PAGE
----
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Letter From Varo Ref. Bilateral Tinnitus Separate Ratings For Each Ear


vaf

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I don't think we need to respond to this, but what do you think?

We filed for a 10% x 2 rating for bilateral tinnitus, an increase from the flat 10% rating already awarded several years ago. We did this to go on record in the event the Federal Circuit Court hearing later this year upholds the recent decisions made along these lines by the Court of Veterans Appeals. The VARO sent my husband a letter stating that at the present time, the regulations do not allow for multiple ratings for bilateral tinnitus, and that currently the maximum rating is 10% (which we all know). It goes on to state that should the regulations change, the VA will review the claim. I interpret this to mean that the review will kick in automatically if the regulation changes, without our having to file another claim.

Later, the letter includes the usual statement about what to do if the veteran disagrees with the decision, and that the veteran has a year to file an NOD, etc.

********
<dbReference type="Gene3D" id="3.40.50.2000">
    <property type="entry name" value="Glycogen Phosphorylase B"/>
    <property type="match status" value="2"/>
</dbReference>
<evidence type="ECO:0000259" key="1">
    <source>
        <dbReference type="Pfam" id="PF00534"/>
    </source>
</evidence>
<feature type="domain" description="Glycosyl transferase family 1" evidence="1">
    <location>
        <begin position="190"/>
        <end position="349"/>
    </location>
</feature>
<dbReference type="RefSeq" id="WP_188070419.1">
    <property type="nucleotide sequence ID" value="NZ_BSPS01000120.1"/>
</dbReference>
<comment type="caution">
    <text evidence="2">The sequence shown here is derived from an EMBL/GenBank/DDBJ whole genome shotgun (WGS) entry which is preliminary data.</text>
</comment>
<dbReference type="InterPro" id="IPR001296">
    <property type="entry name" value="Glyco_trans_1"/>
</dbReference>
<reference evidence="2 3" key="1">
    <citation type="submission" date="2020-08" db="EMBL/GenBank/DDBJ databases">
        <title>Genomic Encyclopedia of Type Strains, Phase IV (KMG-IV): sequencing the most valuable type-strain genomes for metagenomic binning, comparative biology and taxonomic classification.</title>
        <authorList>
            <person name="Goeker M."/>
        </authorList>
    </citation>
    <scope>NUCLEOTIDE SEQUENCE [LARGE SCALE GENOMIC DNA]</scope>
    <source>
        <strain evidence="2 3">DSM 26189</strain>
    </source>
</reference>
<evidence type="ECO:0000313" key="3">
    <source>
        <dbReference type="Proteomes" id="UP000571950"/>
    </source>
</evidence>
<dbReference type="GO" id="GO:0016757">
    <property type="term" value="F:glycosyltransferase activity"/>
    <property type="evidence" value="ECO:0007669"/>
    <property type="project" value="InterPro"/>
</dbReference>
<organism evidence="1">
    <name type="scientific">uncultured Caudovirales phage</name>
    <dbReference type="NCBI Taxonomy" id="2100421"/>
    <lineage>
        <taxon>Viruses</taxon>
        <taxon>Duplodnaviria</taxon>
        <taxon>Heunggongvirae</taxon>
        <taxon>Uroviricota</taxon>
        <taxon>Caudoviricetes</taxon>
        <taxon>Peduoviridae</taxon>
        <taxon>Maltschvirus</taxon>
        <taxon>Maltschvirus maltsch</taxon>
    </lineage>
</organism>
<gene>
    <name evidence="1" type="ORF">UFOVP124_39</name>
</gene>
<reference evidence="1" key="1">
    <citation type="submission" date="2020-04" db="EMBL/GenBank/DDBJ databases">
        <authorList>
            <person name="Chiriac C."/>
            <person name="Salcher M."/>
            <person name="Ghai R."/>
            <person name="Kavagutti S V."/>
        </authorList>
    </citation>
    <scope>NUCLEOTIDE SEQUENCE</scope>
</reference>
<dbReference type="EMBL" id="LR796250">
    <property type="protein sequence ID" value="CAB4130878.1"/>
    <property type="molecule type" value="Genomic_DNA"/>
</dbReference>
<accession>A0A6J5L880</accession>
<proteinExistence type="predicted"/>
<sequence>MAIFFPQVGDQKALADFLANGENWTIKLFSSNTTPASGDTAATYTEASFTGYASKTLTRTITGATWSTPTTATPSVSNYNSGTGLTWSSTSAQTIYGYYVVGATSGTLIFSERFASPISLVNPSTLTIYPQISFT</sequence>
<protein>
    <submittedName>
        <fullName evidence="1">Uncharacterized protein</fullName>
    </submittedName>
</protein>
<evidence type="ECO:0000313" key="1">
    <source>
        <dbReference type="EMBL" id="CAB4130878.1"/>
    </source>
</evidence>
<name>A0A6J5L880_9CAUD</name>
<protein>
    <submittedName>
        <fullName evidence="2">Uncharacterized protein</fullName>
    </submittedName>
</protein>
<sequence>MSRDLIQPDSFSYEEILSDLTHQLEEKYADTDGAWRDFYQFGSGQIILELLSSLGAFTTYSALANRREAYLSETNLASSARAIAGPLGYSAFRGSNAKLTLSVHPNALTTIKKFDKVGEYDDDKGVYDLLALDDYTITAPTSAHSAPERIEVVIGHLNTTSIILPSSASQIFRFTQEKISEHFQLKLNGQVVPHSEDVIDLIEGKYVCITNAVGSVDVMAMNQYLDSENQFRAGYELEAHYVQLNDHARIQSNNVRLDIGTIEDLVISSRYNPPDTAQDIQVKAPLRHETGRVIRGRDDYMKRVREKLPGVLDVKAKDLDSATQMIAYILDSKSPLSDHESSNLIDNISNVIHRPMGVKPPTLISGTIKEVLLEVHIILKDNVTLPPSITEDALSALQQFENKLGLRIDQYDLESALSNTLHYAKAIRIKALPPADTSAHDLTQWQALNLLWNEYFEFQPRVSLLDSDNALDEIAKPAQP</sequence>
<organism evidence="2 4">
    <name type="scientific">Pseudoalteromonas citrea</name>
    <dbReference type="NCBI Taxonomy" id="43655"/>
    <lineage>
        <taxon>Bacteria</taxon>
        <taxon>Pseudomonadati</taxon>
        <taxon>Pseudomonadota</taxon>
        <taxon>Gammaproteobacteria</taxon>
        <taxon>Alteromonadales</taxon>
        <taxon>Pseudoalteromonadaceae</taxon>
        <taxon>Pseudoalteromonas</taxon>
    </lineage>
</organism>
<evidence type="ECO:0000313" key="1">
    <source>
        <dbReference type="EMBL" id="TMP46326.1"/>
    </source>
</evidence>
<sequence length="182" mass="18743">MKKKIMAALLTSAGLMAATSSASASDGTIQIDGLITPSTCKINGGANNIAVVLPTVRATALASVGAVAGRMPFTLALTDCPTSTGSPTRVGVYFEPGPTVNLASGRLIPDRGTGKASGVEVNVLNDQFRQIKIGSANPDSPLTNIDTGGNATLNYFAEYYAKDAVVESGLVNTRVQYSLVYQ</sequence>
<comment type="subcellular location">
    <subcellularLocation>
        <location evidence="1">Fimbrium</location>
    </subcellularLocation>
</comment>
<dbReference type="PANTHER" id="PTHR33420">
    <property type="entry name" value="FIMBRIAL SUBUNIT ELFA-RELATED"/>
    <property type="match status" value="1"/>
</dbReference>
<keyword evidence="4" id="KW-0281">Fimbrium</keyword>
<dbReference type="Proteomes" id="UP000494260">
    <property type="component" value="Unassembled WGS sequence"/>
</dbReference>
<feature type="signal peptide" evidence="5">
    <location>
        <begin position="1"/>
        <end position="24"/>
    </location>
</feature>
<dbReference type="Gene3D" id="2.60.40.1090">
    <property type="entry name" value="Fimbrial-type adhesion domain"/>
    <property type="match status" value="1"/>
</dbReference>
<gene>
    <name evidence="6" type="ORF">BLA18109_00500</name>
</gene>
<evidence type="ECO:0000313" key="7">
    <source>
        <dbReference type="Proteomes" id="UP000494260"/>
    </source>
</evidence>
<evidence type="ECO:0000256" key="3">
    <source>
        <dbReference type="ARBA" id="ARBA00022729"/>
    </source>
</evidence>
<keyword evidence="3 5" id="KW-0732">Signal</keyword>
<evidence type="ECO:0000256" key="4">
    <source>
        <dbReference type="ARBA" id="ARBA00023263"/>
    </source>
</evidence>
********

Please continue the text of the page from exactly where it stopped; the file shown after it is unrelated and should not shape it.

I'm just trying to be careful. Thanks.

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  • HadIt.com Elder

Vicki

File the NOD. Nothing is automatic in the VA system. They should have given your husband 10% for each ear from the beginning. I have peripheral neuropathy in the upper and lower extremities. I got 10% for each limb and they were all separate ratings. I think I am entitled to an extra 10% for the legs and arms due to the bilateral factor but in my case it is not worth the effort. What the VA seems to be saying is that each ear is 5% or that they rated both ears together as 10%. Do they rate eyes separately or do they rate them as one entity? I don't think the VA's rating in your husband's case makes sense.